Lactobacillus Plantarum: Probiotic for Ruminal Fermentation


Lactobacillus Plantarum: Probiotic for Ruminal Fermentation

Ruminant efficiency can be improved by increasing feed utilization through the manipulation of the microbial ecosystem of the rumen. The use of living microbial supplements as pro-biotic provides a suitable alternative to antibiotics, because it does not leave residues or cause toxicity in livestock products. Pro-biotic is living microbial feed supplements that may beneficially affect the host animal upon ingestion by improving its intestinal microbial balance1.

Lactic acid bacteria (LAB) are suitable microorganisms for ruminant fermentation. One LAB that has the potential to serve as a pro-biotic is Lactobacillus plantarum, which produces lactic acid from their metabolism. The addition of L. plantarum cultures to in vitro rumen fermentation can increase propionic production and decrease acetic acid production and cumulative methane production2.

In contrast, another in vitro study has reported no reductions in methane production. There is also evidence that L. plantarum significantly increased digested organic matter and increased total volatile fatty acid (VFA) production. The effect of L. plantarum on in vitro rumen fermentation was influenced by dosage and the bacterial strain used in the experiment3.

The cause of improved animal performance by the addition of LAB is not completely clear and the response in ruminants is inconsistent. Strain differences affect the probiotic ability to improve rumen fermentation. Information on the effect of L. plantarum addition on rumen fermentation is lacking in the literature.

Therefore researchers carried a new study to select L. plantarum strains that have a beneficial effect on rumen fermentation. The objective of this study was to select L. plantarum strains as probiotics for ruminants and to evaluate the effect of the L. plantarum addition on in vitro rumen fermentation and the microbial population4.

The selection of L. plantarum strains as candidates for ruminant probiotics was based on their gas production and rumen disappearance during in vitro rumen fermentation. The total gas production results showed that L. plantarum strain U32 produced the highest gas. The addition of a probiotic must have a beneficial effect for rumen fermentation, such as increased feed digestibility or lowered methane production. A different result was obtained when % methane/total gas production was calculated, which showed strain U90 as the lowest methane producer.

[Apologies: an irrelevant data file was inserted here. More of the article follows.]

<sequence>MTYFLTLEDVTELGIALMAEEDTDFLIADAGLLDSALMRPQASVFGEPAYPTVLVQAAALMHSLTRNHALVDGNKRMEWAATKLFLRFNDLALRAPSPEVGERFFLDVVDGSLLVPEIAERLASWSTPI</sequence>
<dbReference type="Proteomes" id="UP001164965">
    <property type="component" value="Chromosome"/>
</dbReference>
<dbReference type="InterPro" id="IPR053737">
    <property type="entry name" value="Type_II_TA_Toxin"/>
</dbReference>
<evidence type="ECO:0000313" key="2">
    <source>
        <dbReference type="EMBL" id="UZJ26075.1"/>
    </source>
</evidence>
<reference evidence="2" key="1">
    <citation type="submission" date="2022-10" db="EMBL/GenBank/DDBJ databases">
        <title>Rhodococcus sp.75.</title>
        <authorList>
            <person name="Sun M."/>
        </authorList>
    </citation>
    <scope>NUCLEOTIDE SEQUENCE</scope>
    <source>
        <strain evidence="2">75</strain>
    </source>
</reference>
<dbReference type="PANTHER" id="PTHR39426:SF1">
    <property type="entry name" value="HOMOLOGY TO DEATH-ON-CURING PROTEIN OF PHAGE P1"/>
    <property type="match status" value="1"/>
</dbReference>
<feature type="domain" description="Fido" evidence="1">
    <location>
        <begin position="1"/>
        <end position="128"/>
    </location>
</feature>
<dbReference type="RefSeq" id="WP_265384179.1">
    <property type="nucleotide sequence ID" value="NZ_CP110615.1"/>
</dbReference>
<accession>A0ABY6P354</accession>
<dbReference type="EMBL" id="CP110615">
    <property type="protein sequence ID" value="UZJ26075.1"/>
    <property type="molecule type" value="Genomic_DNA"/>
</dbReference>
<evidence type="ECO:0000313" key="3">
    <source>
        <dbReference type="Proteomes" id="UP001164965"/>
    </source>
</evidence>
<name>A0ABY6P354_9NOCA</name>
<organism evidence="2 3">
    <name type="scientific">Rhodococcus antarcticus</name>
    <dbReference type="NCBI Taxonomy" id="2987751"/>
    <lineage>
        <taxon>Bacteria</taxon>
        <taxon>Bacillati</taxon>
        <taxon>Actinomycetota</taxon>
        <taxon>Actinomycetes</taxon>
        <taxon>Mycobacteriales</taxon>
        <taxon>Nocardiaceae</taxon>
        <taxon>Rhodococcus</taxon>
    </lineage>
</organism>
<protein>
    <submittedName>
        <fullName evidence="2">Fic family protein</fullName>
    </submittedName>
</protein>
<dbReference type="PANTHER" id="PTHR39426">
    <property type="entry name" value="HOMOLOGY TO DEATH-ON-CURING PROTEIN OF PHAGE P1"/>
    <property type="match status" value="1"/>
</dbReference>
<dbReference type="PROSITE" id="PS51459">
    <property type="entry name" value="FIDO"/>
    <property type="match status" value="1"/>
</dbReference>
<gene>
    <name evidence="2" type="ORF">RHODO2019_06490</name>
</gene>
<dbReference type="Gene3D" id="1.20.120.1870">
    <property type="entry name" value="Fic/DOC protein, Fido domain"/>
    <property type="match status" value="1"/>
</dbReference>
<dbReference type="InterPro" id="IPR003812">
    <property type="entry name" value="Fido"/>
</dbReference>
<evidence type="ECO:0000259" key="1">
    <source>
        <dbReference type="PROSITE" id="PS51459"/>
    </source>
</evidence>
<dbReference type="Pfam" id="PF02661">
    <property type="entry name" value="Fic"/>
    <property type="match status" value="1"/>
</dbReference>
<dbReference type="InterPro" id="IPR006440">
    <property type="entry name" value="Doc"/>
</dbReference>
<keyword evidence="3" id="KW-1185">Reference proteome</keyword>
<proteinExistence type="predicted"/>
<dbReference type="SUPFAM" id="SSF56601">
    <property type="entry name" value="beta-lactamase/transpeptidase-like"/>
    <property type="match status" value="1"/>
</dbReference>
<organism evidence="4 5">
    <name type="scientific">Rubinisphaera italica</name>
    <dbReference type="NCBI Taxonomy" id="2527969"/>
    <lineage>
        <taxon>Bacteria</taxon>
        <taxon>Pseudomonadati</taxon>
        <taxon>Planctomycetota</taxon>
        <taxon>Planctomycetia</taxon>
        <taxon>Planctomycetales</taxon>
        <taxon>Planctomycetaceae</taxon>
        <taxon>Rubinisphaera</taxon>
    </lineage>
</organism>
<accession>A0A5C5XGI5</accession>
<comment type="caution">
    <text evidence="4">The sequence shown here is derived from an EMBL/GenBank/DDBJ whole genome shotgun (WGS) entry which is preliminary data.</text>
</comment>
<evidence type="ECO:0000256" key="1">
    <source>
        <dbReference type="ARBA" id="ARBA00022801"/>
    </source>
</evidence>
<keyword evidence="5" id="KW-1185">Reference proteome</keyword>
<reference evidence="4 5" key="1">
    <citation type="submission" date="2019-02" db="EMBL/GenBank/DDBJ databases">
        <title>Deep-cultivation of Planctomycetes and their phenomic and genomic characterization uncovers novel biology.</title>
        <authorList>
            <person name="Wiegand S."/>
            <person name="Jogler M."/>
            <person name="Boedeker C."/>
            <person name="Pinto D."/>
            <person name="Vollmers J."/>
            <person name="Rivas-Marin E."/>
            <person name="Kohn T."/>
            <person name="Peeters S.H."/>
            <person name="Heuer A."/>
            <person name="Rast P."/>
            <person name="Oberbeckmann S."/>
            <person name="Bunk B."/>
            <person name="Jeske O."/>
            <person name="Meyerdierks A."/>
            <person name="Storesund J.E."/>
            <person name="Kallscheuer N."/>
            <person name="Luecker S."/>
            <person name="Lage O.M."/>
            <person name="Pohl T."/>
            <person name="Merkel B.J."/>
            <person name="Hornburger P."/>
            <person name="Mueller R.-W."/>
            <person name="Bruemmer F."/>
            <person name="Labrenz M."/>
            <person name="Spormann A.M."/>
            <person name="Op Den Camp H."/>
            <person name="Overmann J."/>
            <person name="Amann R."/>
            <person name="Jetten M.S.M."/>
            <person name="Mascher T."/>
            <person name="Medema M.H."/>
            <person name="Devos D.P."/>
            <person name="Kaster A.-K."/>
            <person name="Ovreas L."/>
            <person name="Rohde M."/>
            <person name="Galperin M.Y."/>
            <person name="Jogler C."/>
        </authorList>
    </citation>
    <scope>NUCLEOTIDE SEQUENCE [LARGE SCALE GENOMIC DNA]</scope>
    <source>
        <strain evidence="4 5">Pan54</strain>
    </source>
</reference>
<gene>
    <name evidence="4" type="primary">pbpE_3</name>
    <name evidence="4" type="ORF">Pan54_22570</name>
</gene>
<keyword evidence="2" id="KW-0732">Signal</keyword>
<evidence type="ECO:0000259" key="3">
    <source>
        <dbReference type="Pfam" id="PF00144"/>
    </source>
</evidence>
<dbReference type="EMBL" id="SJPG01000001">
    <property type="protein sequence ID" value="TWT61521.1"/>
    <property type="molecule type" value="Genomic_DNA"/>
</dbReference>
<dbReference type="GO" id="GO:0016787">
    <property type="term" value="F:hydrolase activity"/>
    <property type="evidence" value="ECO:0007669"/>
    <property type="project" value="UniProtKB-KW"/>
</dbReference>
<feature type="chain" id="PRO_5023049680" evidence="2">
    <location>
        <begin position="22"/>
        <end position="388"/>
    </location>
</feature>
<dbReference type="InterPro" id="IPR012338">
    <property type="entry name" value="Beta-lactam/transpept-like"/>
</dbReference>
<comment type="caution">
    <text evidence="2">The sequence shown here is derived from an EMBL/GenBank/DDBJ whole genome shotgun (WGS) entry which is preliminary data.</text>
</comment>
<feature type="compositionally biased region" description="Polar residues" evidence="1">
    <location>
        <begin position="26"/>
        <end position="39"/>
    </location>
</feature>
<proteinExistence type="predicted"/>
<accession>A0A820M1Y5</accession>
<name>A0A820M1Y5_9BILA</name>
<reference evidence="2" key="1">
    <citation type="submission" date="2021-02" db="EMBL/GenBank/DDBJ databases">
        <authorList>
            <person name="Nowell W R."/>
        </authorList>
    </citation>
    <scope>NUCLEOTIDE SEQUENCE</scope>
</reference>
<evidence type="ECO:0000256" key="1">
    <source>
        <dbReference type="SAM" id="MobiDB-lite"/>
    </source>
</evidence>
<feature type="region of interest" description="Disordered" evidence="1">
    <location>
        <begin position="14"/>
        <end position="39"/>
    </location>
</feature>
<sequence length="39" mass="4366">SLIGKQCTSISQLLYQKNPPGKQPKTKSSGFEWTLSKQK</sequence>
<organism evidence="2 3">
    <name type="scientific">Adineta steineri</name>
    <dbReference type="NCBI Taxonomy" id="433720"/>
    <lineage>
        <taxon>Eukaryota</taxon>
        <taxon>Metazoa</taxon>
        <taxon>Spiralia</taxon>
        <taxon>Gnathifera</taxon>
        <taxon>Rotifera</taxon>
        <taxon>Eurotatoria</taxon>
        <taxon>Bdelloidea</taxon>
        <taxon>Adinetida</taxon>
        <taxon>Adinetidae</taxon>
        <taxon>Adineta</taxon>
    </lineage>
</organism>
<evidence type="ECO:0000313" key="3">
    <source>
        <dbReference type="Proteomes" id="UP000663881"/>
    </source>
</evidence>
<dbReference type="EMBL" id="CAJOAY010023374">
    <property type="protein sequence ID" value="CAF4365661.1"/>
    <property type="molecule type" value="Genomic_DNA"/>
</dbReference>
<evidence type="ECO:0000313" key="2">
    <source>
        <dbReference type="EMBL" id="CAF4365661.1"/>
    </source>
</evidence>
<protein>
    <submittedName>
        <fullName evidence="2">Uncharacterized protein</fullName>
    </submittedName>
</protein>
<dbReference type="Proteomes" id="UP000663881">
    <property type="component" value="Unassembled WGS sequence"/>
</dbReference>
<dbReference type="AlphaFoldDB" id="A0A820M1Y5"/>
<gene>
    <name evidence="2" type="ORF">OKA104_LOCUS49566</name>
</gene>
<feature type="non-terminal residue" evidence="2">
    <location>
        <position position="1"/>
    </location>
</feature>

Based on results from the experiments, L. plantarum strains U32 and U40 were selected as probiotics for ruminants based on their potential to affect rumen fermentation. The results also indicated that the addition of L. plantarum has beneficial effects in the rumen. The addition of L. plantarum strains U32 and U40 on in vitro rumen fermentation as probiotics changed toward more efficient rumen fermentation by increased propionic acid and lowered acetic acid proportions, indicating lower methane production, which provides higher energy for the animal.


Lactobacillus plantarum, probiotic, lactic acid bacteria, methane, rumen fermentation, different strains, U32 and U40, propionic acid, acetic acid proportions, microbial population.


  1. Fuller, R., 1989. Probiotics in man and animals. Applied Bacteriol., 66: 365-378.
  2. O’Brien, M., T. Hashimoto, A. Senda, T. Nishida and J. Takahashi, 2013. The impact of Lactobacillus plantarum TUA1490L supernatant on in vitro rumen methanogenesis and fermentation. Anaerobe, 22: 137-140.
  3. Ellis, J.L., A. Bannink, I.K. Hindrichsen, R.D. Kinley, W.F. Pellikaan, N. Milora and J. Dijkstra, 2016. The effect of lactic acid bacteria included as a probiotic or silage inoculant on in vitro rumen digestibility, total gas and methane production. Feed Sci. Technol., 211: 61-74.
  4. Astuti, W.D., Wiryawan, K.G., Wina, E., Widyastuti, Y., Suharti, S. and Ridwan, R., 2018. Effects of Selected Lactobacillus plantarum as Probiotic on in vitro Ruminal Fermentation and Microbial Population. J. Nutri., 17: 131-139.